person was living as a guest rent and board free for almost 1 year. She was romantically involved with my son. We thought she loved him and might eventually marry him. unfortunately, it was discovered that she was seeing someone else on the side. He asked her to leave and she took some belongings but left the bulk of her possessions, ie. furniture etc. in storage here. Have requested many times that she pick up her possessions. I set a deadline and informed her that items would be taken to good will. She responded did not want items and then changed her mind and would pick them up. I told her to let me know what items she wanted and I would leave them on the curb. She said that she would call the police if items were missing. So, how do I get rid of her stuff or have her pick them up
The police are unlikely to get involved no matter what happens. The police will see this as a civil matter and will likely tell her to pursue any complaints in court. However, there is a risk that you will be held liable for damages if you do not dispose of the property correctly.
If the items are abandoned, the you can dispose of them as you wish. However, abandonment is a rather vague concept and you can end up with an argument over whether she really abandoned the property or if she still had an expectation that it was hers. If you lose that argument, you could be liable for conversion for the value of any property you dispose of. If you dispose of the property under this theory, you should photograph or video tape the property and it's condition so that at least she will not be able to claim additional items or exaggerate their condition.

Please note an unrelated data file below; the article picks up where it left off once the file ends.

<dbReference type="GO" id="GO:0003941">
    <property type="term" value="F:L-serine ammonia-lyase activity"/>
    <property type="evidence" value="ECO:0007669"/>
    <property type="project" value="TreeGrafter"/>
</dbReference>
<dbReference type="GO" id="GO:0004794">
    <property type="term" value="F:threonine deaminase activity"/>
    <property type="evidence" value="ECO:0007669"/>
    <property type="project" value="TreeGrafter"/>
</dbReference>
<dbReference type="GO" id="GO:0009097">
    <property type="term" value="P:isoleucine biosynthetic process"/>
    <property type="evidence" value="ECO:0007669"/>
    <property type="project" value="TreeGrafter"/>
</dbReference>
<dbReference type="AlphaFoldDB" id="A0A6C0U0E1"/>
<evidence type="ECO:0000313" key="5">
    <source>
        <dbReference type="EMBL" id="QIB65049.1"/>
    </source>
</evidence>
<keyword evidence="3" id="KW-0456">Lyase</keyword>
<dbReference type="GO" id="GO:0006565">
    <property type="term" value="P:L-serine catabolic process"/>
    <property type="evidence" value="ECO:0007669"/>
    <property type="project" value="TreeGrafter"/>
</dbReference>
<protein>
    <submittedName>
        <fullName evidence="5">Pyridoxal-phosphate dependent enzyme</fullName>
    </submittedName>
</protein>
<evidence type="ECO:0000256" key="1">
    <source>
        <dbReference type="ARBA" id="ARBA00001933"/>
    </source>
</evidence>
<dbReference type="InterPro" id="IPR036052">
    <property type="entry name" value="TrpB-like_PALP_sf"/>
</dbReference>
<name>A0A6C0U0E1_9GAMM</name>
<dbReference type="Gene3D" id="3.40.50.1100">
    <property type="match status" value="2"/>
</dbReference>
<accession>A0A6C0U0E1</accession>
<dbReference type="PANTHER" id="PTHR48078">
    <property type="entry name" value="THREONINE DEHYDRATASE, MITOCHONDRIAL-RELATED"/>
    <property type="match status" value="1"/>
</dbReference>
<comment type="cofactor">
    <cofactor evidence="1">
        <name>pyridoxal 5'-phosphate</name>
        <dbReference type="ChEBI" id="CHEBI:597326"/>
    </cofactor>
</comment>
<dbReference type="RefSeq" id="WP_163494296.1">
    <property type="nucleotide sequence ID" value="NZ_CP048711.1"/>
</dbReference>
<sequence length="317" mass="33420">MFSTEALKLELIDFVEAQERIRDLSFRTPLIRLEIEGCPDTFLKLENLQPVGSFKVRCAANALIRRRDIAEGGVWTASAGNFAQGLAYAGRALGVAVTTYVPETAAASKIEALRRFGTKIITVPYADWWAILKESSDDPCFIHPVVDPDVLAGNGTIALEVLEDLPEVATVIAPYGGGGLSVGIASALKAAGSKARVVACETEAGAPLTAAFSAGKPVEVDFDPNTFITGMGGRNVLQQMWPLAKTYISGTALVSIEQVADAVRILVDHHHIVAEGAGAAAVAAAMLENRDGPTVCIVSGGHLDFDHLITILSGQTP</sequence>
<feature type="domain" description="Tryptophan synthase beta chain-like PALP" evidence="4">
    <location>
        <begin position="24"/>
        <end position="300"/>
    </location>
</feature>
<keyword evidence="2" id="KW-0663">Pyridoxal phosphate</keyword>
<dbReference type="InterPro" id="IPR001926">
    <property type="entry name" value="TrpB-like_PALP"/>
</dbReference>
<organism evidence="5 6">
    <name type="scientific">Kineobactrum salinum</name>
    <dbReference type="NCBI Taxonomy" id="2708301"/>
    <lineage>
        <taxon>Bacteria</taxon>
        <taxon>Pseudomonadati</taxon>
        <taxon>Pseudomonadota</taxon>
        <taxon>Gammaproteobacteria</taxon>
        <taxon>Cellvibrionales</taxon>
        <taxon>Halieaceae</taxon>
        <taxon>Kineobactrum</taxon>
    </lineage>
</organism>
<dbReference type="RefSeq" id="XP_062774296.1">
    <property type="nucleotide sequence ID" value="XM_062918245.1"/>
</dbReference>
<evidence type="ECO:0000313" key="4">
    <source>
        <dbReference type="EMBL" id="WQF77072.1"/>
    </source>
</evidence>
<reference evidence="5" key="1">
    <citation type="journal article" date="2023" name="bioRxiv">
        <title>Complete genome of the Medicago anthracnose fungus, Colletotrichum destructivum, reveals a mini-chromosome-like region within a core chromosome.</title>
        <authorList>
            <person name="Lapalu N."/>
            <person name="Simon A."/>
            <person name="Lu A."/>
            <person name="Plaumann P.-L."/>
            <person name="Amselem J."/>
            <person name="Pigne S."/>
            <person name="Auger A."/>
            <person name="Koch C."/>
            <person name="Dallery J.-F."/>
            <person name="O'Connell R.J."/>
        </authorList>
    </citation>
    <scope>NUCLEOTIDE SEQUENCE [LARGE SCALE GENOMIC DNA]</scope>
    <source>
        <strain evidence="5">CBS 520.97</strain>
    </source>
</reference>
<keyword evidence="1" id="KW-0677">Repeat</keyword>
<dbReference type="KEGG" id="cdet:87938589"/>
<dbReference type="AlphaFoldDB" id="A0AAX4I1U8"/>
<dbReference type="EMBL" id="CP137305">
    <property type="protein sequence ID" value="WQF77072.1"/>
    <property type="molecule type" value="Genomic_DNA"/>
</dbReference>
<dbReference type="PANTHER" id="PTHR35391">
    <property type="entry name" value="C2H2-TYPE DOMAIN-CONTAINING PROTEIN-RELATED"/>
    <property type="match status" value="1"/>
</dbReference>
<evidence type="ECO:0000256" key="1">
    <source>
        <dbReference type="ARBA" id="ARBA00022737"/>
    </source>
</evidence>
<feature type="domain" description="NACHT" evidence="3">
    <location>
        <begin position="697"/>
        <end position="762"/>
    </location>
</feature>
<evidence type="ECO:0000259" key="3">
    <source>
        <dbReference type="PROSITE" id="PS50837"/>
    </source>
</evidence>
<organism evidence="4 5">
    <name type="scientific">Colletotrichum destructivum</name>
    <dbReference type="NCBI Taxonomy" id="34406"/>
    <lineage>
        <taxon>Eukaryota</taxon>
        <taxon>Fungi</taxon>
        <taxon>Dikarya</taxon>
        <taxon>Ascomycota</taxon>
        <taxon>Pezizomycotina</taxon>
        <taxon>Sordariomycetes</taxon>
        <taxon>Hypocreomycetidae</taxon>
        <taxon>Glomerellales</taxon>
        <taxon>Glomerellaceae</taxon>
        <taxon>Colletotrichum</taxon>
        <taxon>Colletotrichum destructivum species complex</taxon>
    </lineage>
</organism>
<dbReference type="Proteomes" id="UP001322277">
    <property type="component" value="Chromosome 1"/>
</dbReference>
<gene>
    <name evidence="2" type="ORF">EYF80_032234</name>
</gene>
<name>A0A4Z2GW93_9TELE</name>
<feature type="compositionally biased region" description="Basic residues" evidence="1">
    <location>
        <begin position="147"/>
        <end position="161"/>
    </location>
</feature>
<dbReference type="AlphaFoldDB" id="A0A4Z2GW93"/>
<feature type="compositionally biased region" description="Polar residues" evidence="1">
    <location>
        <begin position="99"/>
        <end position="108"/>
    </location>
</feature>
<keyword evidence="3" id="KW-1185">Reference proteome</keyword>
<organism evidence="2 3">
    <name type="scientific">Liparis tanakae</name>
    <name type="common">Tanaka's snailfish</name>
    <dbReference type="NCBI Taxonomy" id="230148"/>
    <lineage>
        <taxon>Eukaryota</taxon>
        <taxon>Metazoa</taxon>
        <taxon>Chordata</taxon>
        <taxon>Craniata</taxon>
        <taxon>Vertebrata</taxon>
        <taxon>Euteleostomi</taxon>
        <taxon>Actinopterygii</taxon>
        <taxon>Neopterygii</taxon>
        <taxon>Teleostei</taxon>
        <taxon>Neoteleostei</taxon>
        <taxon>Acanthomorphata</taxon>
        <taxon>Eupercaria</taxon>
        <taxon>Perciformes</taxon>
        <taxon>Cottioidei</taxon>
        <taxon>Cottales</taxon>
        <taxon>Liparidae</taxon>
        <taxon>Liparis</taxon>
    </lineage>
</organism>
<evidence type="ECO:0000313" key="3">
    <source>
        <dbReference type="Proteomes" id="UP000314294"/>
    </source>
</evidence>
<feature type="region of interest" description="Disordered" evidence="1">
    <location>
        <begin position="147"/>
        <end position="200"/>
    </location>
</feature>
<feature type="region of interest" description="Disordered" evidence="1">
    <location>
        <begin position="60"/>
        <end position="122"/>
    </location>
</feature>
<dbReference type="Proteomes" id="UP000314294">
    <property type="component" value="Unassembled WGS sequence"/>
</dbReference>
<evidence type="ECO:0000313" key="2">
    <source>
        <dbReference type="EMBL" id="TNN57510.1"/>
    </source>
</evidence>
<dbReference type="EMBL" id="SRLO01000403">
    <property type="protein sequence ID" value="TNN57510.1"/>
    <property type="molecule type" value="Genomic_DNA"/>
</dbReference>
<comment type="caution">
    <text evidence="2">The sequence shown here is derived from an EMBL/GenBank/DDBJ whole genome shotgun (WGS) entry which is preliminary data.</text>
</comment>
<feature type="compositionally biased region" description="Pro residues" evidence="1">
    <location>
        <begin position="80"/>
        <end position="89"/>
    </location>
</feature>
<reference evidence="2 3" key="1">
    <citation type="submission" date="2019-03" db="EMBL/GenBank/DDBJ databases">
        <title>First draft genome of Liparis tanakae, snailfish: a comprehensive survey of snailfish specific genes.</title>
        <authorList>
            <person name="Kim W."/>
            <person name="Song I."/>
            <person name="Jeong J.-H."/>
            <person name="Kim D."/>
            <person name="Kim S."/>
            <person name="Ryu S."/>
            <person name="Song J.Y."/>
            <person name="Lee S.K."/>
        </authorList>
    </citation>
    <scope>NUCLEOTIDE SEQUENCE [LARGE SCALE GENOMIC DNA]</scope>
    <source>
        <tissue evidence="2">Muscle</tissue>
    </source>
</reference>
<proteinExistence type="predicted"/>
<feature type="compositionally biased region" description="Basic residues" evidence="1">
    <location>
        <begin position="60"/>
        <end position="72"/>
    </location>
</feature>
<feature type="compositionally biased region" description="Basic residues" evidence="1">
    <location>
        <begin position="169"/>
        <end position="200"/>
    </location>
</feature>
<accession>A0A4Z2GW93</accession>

Although it may sound excessive, the safest way to dispose of the property is to go through a full eviction. You would need to post a three day notice requesting the removal of the property and then file an eviction complaint seeking an order of possesion. Once you have the order of possession, you can ask the court for a writ of restitution and have the sheriff execute it. If this is done, you can move all of her property to the sidewalk without any liability as the writ will protect you.
The eviction route may be too expensive and time consuming to be worthwhile, especially if the property in question is not particularly valuable. The next best method would probably be to send her a letter telling her that any property that remains at the residence after 30 days from the date of the letter will be deemed abandoned and will be disposed of. The protection is not as complete as that provided by a writ of restitution, but I believe most judges will consider the property abandoned if she is so notified and fails to act.
You can reach Harkess & Salter LLC at (303) 531-5380 or [email protected] Stephen Harkess is an attorney licensed in the state and federal courts of Colorado. This answer is for general information only and does not create an attorney client relationship between Stephen Harkess or Harkess & Salter LLC and any person. You should schedule a consultation with an attorney to discuss the specifics of your legal issues.
You don't have to hold a previous tenants possessions indefinitely. However, to protect yourself, I would send her a certified letter and inform her that if she will not arrange to pick the items up by a certain date that they will go to charity, be very clear in your letter.
Make a photocopy of the signed letter and envelope you send. If the date you specified passes and you have the mailing receipt, you will have made a good faith effort to return her property and it's not likely any court will find you liable for the items value. That is assuming she would even go so far as to file suit.
With that, I believe you will have protected yourself sufficiently against a successful suit.
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